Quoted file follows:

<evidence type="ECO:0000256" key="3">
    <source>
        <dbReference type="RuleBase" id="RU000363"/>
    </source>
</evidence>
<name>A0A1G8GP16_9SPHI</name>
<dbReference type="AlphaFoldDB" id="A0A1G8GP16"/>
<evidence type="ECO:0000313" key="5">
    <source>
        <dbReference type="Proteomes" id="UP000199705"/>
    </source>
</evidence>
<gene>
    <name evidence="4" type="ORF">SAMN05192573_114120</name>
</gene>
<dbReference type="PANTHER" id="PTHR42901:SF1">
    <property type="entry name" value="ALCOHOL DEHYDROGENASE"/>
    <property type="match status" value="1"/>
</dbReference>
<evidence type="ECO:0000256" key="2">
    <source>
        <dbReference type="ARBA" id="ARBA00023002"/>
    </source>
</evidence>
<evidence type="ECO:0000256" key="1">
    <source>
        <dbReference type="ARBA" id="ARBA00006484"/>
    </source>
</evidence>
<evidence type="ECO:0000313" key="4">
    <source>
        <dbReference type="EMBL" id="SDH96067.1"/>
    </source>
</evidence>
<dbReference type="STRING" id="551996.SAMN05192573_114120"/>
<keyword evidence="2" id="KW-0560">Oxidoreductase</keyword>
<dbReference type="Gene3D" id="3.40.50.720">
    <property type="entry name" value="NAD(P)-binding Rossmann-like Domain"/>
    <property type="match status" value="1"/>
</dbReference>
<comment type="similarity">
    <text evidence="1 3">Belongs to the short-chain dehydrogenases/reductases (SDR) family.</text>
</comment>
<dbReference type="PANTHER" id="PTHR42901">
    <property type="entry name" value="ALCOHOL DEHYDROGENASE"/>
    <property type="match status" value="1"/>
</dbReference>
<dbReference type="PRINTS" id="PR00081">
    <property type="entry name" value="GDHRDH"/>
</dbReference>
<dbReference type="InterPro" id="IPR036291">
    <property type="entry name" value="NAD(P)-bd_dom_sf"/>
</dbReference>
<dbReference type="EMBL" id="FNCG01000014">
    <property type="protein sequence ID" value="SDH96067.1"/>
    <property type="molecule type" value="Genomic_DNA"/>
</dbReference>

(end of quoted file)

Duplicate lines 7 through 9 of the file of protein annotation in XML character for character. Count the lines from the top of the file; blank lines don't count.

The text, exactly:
<dbReference type="AlphaFoldDB" id="A0A1G8GP16"/>
<evidence type="ECO:0000313" key="5">
    <source>